Prayers and Rites of Thanks and Offering - Practice

Living Wicca: A Further Guide for the Solitary Practitioner - Scott Cunningham 1993

Prayers and Rites of Thanks and Offering

Offering Rites

MANY WICCANS FOLLOW ancient custom by making a small offering to the Goddess and God on a daily basis. This is usually done before images of deities, but may also be performed anywhere, including outside. Making consistent offerings to the Goddess and God reinforces your involvement with both them and our religion, so there’s every reason to make periodic offerings.

The main tool of such rites is the offertory bowl, into which the offering is placed (if indoors). Though this may be of any natural material, a clay, wooden, ceramic, or silver bowl is preferred. What types of offerings are best? Generally, food in any form (save for meat) is fine, as are all small, precious objects. Even jewelry and expensive items are sometimes offered and buried in the earth. If you have nothing else, and can spare no food, pure water (which is not only necessary to human life but is also filled with Goddess energy) can be used. Incense may also be smoldered in offering, but it should be a special type that you don’t ordinarily burn. (I wish that it wasn’t necessary for me to say so, but just in case some of you have missed an important lesson: we never sacrifice living things to the deities.)

Offerings must be consciously made and done with thanks, intent, and focus. Empty offerings will have little effect. In past times, such offerings were considered vital to the worshipper’s continuing existence. Today, we might see them as vital to our spiritual existence.

You may decide to make an offering once a day, once a week, once a month, every three weeks, or every full moon. (Rhythms of this type are preferred rather than haphazard offerings.) The time of day isn’t really important, though most prefer the night. Again: find your own best plan. Offerings certainly can also be made at any time in thanks for an answered prayer.

The rites that follow are suggestions. Use your intuition and experiment to find the forms best suited to you. After making the offering, reflect for a few moments on the meaning of your actions.

A Daily Offering

Place the offering in the bowl (or in the ground) while saying:

What I take I freely give.

Accept this offering, Goddess and God.

Another Daily Offering

Make the offering while saying:

I give you this symbol of my devotion.

May it strengthen my bonds with you.

An Offering for a Special Request

This should by no means be seen as a bribe. We don’t bribe the Goddess and God, for they created and possess everything in existence. However, giving an offering before making a special request (during prayer) is again a symbol of our need. The actual energy that exists within the offering is sent by the power of our prayer to the Goddess and God, and so further emphasizes our need.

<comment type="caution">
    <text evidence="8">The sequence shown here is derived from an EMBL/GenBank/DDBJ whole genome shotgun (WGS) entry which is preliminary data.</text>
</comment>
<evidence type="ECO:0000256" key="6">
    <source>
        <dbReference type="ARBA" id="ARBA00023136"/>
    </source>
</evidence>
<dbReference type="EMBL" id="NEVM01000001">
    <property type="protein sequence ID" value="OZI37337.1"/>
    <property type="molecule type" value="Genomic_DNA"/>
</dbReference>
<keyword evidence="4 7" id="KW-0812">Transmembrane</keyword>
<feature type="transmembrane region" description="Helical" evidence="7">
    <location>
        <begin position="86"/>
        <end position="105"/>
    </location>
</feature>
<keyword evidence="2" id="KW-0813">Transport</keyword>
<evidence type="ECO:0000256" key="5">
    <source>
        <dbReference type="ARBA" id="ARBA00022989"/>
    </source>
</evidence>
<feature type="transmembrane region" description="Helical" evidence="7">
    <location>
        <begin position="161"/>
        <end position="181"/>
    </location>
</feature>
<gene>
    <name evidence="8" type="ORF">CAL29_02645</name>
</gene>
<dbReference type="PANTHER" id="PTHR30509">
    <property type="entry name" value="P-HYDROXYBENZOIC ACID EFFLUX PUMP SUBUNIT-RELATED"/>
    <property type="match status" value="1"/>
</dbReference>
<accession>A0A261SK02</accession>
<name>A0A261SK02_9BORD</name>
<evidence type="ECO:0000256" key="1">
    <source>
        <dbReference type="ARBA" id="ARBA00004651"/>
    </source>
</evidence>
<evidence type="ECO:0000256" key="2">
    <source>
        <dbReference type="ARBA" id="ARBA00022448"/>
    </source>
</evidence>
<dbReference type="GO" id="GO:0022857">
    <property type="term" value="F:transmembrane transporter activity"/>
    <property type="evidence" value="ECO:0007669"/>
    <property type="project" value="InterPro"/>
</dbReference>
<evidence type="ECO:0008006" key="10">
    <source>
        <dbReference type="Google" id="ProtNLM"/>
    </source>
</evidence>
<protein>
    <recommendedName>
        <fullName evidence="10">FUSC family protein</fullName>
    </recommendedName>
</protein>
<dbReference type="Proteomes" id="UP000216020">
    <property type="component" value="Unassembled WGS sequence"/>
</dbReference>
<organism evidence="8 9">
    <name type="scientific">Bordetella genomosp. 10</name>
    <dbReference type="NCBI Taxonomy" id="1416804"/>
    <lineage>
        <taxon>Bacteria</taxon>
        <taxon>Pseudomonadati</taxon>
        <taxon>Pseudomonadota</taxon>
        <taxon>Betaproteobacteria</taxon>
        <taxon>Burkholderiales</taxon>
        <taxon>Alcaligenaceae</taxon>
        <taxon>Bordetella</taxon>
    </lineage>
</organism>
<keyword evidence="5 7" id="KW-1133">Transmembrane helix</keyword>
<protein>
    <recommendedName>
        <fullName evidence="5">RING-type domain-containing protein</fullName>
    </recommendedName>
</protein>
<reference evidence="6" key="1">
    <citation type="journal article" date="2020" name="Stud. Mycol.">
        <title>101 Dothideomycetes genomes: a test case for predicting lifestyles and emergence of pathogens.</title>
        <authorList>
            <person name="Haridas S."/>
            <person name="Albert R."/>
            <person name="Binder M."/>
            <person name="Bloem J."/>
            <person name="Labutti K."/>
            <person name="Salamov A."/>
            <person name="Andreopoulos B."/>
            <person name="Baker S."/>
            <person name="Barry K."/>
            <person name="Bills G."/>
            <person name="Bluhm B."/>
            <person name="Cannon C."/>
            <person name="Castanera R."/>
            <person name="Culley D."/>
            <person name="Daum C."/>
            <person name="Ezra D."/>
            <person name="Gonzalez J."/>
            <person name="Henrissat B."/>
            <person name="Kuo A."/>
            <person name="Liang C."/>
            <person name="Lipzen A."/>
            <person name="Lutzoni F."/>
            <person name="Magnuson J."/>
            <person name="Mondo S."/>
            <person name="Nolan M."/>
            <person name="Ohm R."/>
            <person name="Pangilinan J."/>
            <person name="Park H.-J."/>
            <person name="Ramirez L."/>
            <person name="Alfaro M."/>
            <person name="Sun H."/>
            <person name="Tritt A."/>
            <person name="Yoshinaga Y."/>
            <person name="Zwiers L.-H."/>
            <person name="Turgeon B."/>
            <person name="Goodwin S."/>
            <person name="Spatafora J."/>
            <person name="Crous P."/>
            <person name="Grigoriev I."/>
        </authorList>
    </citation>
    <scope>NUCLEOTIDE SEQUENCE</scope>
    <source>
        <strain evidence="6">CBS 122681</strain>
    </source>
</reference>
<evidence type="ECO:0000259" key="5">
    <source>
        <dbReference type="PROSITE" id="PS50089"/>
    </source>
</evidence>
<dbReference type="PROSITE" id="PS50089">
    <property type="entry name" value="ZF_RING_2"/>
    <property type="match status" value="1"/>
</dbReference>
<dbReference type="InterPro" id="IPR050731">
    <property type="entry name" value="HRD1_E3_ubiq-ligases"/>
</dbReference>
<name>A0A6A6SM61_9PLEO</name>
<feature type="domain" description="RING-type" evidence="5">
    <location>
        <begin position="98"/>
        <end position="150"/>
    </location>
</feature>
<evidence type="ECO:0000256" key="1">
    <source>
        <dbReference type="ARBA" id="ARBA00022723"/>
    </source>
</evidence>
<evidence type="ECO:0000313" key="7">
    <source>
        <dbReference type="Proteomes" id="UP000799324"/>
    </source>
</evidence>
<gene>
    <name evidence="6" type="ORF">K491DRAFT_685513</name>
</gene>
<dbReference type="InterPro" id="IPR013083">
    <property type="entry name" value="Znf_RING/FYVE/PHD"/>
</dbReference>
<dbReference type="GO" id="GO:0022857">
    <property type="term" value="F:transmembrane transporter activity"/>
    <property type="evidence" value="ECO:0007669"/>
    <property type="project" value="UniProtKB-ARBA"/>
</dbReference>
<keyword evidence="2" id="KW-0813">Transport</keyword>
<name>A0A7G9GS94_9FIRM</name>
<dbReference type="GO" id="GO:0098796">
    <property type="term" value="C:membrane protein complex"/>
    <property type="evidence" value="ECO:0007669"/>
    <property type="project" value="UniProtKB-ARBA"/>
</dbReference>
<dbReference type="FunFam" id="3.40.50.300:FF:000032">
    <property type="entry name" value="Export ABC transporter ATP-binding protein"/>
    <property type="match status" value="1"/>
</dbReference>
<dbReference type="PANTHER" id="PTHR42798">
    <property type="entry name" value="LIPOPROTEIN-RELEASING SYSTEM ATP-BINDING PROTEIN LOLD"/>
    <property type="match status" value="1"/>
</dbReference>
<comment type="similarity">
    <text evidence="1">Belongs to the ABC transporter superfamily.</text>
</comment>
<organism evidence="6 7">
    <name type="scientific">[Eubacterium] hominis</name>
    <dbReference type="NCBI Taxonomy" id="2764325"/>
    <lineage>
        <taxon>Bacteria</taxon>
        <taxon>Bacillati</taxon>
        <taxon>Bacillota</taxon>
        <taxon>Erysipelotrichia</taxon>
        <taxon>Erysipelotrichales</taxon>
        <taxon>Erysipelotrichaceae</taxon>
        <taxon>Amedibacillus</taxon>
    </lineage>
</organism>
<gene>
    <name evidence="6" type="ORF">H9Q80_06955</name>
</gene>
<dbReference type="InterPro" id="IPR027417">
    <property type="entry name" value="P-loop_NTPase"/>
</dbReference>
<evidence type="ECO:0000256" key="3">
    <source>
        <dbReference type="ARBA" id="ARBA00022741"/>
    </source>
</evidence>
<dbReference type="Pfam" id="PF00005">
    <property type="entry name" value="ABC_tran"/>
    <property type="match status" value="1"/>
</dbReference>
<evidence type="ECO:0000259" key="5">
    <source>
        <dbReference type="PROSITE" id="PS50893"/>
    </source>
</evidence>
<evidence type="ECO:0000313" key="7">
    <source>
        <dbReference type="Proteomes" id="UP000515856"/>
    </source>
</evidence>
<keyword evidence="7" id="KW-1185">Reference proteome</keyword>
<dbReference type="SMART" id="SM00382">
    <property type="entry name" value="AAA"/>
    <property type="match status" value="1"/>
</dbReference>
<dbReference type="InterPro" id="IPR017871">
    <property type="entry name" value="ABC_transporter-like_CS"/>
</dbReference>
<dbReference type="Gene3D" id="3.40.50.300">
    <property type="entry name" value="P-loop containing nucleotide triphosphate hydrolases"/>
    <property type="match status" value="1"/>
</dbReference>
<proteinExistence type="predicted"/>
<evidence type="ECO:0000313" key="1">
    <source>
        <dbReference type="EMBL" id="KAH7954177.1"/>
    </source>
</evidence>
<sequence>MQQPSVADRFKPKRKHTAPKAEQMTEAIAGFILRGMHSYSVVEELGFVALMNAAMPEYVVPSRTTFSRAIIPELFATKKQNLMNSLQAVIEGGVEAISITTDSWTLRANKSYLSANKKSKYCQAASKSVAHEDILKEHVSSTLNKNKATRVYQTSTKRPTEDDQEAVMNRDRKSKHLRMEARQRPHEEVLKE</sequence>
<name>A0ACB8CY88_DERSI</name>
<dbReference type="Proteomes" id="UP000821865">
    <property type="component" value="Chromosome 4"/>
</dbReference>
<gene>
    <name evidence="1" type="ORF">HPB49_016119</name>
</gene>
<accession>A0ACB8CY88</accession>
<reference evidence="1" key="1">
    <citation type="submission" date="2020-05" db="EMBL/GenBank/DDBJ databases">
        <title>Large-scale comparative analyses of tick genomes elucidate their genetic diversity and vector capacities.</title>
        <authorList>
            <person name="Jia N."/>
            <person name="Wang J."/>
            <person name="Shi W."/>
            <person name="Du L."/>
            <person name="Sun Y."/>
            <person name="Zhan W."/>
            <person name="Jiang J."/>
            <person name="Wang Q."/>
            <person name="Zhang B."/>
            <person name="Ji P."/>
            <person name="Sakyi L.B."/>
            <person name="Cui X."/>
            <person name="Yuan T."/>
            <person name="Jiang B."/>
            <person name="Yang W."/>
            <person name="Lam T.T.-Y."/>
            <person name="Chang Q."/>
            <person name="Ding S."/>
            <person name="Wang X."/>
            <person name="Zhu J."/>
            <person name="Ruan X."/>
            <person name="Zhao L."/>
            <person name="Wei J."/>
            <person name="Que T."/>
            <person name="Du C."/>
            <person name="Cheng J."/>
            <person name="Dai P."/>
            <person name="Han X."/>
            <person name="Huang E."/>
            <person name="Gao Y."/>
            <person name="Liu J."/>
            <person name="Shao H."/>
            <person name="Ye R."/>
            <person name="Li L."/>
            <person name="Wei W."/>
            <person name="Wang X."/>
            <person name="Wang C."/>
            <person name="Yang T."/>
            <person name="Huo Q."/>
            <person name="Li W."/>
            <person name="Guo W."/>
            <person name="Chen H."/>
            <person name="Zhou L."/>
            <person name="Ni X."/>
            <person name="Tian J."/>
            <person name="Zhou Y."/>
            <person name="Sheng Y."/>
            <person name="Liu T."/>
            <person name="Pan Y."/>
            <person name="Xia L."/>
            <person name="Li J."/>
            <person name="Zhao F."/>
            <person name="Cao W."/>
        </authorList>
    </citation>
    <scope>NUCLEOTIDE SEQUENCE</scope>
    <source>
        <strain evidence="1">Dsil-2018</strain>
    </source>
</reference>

When you have a special request, choose a suitable offering: something quite important to you, either emotionally, mentally, or monetarily. Bury it in the earth while praying for the request.

It is done.

(Never dig up and retrieve offerings. Once you’ve given them to the Goddess and God, you’ve relinquished their physical forms. What’s done is done.)

Rites of Thanks

Thanks for an Answered Prayer


What no human ear could hear, you heard.

What no human eye could see, you saw.

What no human heart could bear, you transformed.

What no human hand could do, you did.

What no human power could change, you changed.

Goddess of love; Goddess omnipotent;

You through whom all power flows;

Source of all;

Queen of the cosmos;

Creatrix of the universe;

Accept this humble token of thanks

From a solitary Wiccan

Who has spoken

And who has been heard.

(Place an offering, such as a flower, a coin, a jewel, a picture that you’ve drawn, or some other object precious to you, on the earth. Or, bury it in the earth. If this can’t be immediately done, place the object in the offering bowl and later give it directly to the earth.)

A Solitary Ritual of Thanks

(You alone will know when to perform this ritual. It can be done at any phase of the moon, during the day or night, whenever needed.)

You’ll need one large white or pink bowl; one white candle; water; small, fresh flowers (white blooms are best); and one piece of white cotton cloth.

Place the bowl on the altar (or on any table). If desired, cast a circle. Affix the white candle to the center of the bowl with warmed beeswax or with drippings from another white candle (so that the bowl acts as a candle holder).

Pour water into the bowl. Float the fresh flowers on the surface of the water. Light the candle.

Visualize your reason for the ritual; remember why you’re thanking the Goddess and God. Touch the water on both sides of the candle with your fingertips, saying these or similar words:

Lady of the moon, of the stars and the earth;

Lord of the sun, of the forests and the hills;

I perform a ritual of thanks.

My love shines like the flame;

My love floats like the petals

Upon you.

Lady of the waters, of flowers and the sea;

Lord of the air, of horns and of fire;

1 perform a ritual of thanks.

My love shines like the flame;

My love floats like the petals

Upon you.

Lady of the caves, of cats and snakes;

Lord of the plains, of falcons and stags;

I perform a ritual of thanks.

My love shines like the flame;

My love floats like the petals

Upon you.

Look into the candle’s flame, then down into the water. Blow gently upon the water’s surface and watch the flower’s movements. Meditate. Commune. Thank.

When it’s time, remove the petals from the water. Place them in the center of the white cotton cloth. Wrap the cloth around the petals. If you’ve cast a circle, close it now. End your rite of thanks by quenching the candle’s flame, pouring the water onto the ground, and burying the flowers in the earth. It is done.